Building A House in Italy: A Brief Guide

Purchasing the right plot of land when building a house in Italy is crucial

Self building, or having a house built, in your own country can be daunting enough. However, when it comes to building a house in Italy things can get really tricky.Building a House in Italy: a short step by step guide

If you decide to build a house in Italy, you will be subject to stringent building approvals and regulations.

Building work carried out in breach of approvals or that do not comply with regulations, expose you to criminal charges and prosecution. Court cases in Italy are protracted and costly procedures.

Non-compliances will also impact the future saleability of the property and, in a worst-case scenario may even lead to a demolition order.

You will need to deal with many professionals and legal restrictions. Building a house in Italy requires a deep knowledge of Italian law, technical aspects and working with building companies and contractors.

There can be many pitfalls along the way and we strongly advise you to seek legal advice before you even start looking for a building plot.

Get your team in place

Involve professionals from the get go. This will make the whole procedure easier.

In addition to an architect and builder, engage a lawyer. This will give you more confidence in the building procedure since your team will guide you through what is a very complex project.

What are the steps to building a house in Italy?

Firstly, check before you buy. Can actually build on a specific plot of land and if so what size property can you build? You can ascertain this information from the land registry, certificates of intended use and, by investigating the presence of any restrictions related to zoning and urban planning.

Secondly, get your architect, surveyor, engineer to design the property. This should take into account current legislation regarding energy efficiency and any incentives available.

During this phase, we would recommend you define, in detail, a list of materials and finishes. You should then start getting estimates from construction companies or builders.

Thirdly, you will have to apply for planning and building permits and/or appropriate authorisations. The application needs to go through your local municipality. Depending on the municipality, permission can take several months.

How can a lawyer help with building a house in Italy?

Essentially a lawyer will safeguard you, your project and finances by ensuring that everything complies with Italian legislation.

In the first instance your lawyer can run checks and searches for you.

For example, so as to eliminate the risk of choosing a company that may become bankrupt during your building project, a solvency check on potential building companies is vital.

In order to have genuine benchmarks, your lawyer can request quotations from a number of building companies. Usually, for new construction, there are at least four different types of companies involved, (excavation, construction, electrician, plumber), but for easier management, it is advisable to contract the works to one company that will sub-contract the work. This is important in order to have only one point of contact on-site.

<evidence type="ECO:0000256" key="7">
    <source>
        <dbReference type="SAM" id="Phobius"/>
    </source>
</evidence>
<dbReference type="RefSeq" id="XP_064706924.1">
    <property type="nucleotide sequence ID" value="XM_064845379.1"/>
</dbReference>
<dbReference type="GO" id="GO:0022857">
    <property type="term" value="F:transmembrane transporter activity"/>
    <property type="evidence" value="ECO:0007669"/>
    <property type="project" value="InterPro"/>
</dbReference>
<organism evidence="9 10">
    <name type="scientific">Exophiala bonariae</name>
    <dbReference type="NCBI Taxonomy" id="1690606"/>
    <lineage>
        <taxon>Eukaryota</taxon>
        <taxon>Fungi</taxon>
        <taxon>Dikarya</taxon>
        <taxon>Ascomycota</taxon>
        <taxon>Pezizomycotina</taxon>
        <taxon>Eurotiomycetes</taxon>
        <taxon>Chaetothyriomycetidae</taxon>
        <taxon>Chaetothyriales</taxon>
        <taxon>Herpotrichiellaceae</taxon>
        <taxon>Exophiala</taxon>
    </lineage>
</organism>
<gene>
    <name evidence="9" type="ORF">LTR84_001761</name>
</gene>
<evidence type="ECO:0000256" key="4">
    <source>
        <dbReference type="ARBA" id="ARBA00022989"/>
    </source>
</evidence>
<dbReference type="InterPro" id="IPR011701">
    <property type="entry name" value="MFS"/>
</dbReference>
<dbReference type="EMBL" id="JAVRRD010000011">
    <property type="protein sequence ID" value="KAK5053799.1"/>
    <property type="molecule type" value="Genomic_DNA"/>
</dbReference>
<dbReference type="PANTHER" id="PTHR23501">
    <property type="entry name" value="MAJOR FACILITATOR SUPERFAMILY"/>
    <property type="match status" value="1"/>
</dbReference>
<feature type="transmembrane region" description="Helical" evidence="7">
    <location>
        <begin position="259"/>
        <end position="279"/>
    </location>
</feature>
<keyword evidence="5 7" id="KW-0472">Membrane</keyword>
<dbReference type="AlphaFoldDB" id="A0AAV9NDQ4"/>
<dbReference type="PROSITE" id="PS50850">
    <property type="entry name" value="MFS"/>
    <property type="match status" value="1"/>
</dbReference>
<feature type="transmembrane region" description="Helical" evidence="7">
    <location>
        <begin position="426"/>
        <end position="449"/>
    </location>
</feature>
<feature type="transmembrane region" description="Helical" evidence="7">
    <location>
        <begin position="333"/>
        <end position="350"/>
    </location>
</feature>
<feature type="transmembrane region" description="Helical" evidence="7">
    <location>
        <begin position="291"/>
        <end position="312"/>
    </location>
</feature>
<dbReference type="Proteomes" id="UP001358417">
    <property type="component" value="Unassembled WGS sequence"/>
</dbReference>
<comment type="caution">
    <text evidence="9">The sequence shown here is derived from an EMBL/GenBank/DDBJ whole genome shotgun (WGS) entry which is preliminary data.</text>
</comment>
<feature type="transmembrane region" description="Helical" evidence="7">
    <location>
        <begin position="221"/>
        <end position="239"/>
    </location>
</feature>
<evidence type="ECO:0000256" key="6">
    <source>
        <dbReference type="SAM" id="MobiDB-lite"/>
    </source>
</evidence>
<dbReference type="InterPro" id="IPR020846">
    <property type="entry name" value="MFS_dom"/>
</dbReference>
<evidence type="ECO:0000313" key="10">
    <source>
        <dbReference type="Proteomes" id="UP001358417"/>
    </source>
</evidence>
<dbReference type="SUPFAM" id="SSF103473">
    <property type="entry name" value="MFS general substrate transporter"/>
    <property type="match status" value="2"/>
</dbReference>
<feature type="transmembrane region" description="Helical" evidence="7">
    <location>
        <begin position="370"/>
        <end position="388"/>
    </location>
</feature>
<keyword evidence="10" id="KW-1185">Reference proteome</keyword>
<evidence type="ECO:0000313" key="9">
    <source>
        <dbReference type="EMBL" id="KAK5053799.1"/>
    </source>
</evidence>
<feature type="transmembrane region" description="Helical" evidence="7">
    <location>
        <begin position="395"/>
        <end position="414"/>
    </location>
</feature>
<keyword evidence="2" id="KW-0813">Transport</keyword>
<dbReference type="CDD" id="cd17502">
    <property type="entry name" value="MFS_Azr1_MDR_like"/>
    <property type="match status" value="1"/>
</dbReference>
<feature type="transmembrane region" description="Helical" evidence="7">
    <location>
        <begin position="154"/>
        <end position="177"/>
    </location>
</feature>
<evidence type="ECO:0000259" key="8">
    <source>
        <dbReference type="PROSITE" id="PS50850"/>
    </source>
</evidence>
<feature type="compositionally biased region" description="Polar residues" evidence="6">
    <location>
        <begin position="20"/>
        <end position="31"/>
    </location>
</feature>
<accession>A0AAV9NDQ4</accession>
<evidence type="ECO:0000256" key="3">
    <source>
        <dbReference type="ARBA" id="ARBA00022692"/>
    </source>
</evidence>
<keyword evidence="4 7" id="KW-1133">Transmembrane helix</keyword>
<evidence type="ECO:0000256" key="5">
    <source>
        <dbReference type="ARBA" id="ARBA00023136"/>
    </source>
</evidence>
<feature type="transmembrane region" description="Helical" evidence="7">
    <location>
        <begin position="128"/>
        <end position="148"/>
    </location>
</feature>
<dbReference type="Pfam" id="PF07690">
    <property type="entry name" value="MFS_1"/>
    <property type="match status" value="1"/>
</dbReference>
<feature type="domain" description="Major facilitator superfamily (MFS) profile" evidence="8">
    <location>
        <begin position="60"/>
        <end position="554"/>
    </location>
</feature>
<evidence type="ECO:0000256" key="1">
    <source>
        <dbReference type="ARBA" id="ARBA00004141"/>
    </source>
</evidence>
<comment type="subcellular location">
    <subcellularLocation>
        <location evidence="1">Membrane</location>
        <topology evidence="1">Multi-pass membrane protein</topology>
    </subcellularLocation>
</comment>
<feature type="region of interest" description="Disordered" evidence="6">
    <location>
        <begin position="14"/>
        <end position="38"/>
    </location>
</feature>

It is mandatory to check the building company you engage is tax compliant. Your lawyer can check DURC (Documento Unico di Regolarità Contributiva). This shows whether the company is in compliance with employees’ social security contributions.

Your lawyer can provide project management services. In order to avoid any conflicts of interest, you should avoid nominating a project manager related to the building company.

It is essential to have a legally drafted building contract. This is critical as it ensures you have all the legal guarantees and protections throughout your build and beyond. Again, your lawyer can manage this for you.

What needs to be in place before building can start?

Building works can only commence once you have nominated a project manager and building company and you have received all the relevant permits and documentation from the Municipal Technical Office.

A Safety and Coordination Plan (Piano di Sicurezza e Coordinamento) must also be in place, pursuant to Legislative decree 81/08.

A Safety Coordinator (Coordinatore della Sicurezza in fase di Esecuzione) must oversee the building phase. All the companies involved in the building phase must comply with the provisions of health and safety regulations. In addition they must prepare their own Operational Safety Plan (Piano Operativo di Sicurezza, POS).

Waste management produced on the construction site is particularly important. All materials must be disposed of in accordance with local regulations.

Finally …

As you can see, building a new house in Italy is not a straightforward process. Relying on our legal expertise and knowledge of Italian building laws and regulations will give you certainty and peace of mind.

Should you need further information concerning the process of building a new house, please feel free to contact De Tullio Law Firm at the following email address: info@detulliolawfirm.com.

 

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